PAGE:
Fled dusters

Anyone who plants a garden enlists in a never-ending battle with weeds. Some gardeners take the quick-fix, shotgun approach and blast them with chemicals. In fact, home gardeners spend more than $200 million a year on herbicides. But that's only part of the cost. Chemical herbicides have been implicated in groundwater pollution, soil degradation. and even serious human health problems. In the end, it's a had bargain, because the weeds keep coming back.

Bui many enlightened gardeners take a more holistic approach. They say that a weed is just a plant out of place. And, in fact, one person's weed may be another person's flower or even salad green. While one gardener struggles to eliminate violets from a lawn, another will cultivate them in the flower bed, and still others may enjoy their foliage and flowers in salads.

That's not to say that every weed has a good side. Or that we have to learn to live with them. In fact, you can have a weed-free lawn and garden without resorting to dangerous chemicals or spending hours on the back-breaking labor of hoeing or chopping or pulling weeds.

There's a whole slew of natural products that will kill weeds if applied correctly. In fact, you'll be surprised at the number of potent—but safe and environmentally sound— natural weed killers that are already in your cupboard or medicine cabinet

In this chapter, you'll find some of the best homemade weed-killing recipes from organic gardeners around the country. But that's not all. You can enlist the power of the sun to burn out weeds. All it takes is a little bit of plastic and a little lime. Or you can elbow them out with cover crops—and we've got a list of some surprising, versatile, and good-looking crops that you can use. And, of course, there's mulch. We've got that covered, too, well beyond the common grass clippings and straw. You'll learn how to manage your mulch materials so that they do a good job of smothering weeds and building the soil, while looking good all through the season.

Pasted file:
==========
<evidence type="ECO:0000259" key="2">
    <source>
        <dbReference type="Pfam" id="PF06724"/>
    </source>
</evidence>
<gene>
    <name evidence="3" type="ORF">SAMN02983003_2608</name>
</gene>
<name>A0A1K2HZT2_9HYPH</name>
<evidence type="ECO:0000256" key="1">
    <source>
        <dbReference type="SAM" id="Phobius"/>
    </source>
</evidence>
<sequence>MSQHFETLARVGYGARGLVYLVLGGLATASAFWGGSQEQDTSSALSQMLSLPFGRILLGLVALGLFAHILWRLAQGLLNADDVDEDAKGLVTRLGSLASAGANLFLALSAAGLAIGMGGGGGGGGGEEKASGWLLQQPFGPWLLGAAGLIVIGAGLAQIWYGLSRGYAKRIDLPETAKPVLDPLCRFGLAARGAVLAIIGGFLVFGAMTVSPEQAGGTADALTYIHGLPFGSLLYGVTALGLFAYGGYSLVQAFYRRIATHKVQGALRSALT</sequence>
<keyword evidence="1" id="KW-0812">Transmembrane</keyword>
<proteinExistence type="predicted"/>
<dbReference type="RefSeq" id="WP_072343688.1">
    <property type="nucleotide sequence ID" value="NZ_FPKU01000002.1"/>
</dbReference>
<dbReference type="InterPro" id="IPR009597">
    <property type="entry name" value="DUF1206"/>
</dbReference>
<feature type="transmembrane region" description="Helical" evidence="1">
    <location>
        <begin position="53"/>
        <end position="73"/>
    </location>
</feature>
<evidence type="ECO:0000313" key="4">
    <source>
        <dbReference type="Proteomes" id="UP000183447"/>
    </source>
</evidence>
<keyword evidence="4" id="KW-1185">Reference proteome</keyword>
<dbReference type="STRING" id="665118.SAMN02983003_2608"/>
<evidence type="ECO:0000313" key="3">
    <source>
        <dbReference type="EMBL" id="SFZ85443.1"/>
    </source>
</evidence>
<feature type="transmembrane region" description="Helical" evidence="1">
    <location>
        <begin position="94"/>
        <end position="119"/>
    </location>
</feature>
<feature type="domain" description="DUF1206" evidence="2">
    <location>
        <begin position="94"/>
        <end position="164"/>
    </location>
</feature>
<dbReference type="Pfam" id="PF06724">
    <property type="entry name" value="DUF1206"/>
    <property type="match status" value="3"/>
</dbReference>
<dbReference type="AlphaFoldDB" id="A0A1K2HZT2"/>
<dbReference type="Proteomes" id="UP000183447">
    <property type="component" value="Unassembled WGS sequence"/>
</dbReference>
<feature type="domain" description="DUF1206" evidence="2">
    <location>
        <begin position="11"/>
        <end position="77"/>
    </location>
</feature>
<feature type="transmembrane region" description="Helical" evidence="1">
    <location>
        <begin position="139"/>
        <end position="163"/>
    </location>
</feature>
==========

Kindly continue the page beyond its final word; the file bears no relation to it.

When you put these weed-busting formulas to work in your garden, you'll find that it's not difficult at all to put weeds in their place.


Many gardeners say that having a few weeds in the garden isn't such a bad thing, Linda Anne LeBoutillier of Waterloo Gardens in Devon, Pennsylvania, always leaves a few weeds growing so that rabbits can eat their fill of clover and lamb's quarters rather than garden plants. Other weeds, such as Queen-Anne's-lace, serve as a magnet for beneficial bugs. Besides, Linda Anne figures, keeping some areas untouched grants a peaceful, natural touch to her gardening. "I have so many birds and butterflies here," she says. "For the balance of nature, I can live with some weeds." if

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Instead of scratching and digging and pulling weeds from sidewalk or driveway cracks, you can use boiling water to eliminate them quickly and safely. Boiling water will kill any plant or seed it touches, says Michigan organic gardener Marion Hess, a special contributor to Prodigy's on-line gardening newsletter, Prodigy Gardens Newsletter. So be careful not to splash any of it on neighboring garden plants or turf. Though this hot bath will destroy weed seeds that are already in the soil, seeds can be blown or carried in again, so Marion always leaves the dead weeds in place to mulch the soil and discourage germination of more weed seeds.

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